Wednesday, May 1, 2013
International Workers' Day
The Industrial Workers of the World (IWW or the Wobblies) is an international industrial union that was formed in 1905. The origin of the nickname "Wobblies" is uncertain.
The IWW promotes the concept of "One Big Union," contends that all workers should be united as a social class and that capitalism and wage labor should be abolished. They are known for the Wobbly Shop model of workplace democracy, in which workers elect their managers and other forms of grassroots democracy (self-management) are implemented. IWW membership does not require that one work in a represented workplace, nor does it exclude membership in another labor union.
The Wobblies differed from other union movements of the time by its promotion of industrial unionism, as opposed to the craft unionism of the American Federation of Labor. The IWW emphasized rank-and-file organization, as opposed to empowering leaders who would bargain with employers on behalf of workers. This manifested itself in the early IWW's consistent refusal to sign contracts, which they felt would restrict workers' abilities to aid each other when called upon. Though never developed in any detail, Wobblies envisioned the general strike as the means by which the wage system would be overthrown and a new economic system ushered in, one which emphasized people over profit, cooperation over competition.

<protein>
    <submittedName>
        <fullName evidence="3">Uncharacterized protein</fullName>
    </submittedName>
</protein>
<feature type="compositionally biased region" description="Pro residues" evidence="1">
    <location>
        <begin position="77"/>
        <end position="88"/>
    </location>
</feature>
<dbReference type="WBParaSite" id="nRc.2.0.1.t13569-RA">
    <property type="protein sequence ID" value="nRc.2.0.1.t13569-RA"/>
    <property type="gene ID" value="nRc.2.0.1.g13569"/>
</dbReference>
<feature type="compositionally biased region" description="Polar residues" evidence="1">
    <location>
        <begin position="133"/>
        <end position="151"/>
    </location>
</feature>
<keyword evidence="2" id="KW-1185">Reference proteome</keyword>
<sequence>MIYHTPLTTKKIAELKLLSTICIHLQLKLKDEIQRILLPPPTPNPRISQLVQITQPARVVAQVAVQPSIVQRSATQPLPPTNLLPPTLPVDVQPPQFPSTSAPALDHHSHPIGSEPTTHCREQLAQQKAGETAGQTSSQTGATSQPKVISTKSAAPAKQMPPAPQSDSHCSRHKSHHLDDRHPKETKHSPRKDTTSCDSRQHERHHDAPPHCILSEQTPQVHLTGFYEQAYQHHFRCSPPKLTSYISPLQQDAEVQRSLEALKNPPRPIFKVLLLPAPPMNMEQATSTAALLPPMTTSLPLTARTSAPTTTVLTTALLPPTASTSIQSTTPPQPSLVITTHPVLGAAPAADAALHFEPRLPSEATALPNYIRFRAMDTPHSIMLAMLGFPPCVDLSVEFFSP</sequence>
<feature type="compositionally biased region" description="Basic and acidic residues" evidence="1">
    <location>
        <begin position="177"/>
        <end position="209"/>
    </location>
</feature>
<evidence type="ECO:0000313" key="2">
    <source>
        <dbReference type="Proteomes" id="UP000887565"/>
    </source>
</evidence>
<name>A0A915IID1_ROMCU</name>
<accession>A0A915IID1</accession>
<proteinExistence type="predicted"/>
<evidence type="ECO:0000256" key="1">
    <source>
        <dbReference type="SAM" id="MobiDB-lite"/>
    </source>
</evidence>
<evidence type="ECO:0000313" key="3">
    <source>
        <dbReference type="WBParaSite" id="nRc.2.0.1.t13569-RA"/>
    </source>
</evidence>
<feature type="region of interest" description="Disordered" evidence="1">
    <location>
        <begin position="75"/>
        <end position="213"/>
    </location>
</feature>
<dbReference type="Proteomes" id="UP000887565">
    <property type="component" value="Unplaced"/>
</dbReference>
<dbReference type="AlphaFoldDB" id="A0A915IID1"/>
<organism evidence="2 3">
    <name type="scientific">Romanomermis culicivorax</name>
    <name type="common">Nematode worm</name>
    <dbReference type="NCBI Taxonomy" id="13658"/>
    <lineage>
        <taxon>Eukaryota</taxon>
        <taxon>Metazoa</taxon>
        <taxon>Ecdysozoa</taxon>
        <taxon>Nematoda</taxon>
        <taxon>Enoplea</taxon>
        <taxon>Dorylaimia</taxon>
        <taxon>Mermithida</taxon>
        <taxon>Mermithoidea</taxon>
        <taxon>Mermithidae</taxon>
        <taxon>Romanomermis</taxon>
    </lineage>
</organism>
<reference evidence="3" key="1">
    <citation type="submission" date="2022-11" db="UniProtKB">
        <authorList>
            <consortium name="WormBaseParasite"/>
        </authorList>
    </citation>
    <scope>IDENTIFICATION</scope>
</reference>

One of the IWW's most important contributions to the labor movement and broader push towards social justice was that, when founded, it was the only American union (besides the Knights of Labor) to welcome all workers including women, immigrants, African Americans and Asians into the same organization. Indeed, many of its early members were immigrants, and some, like Carlo Tresca, Joe Hill and Mary Jones, rose to prominence in the leadership.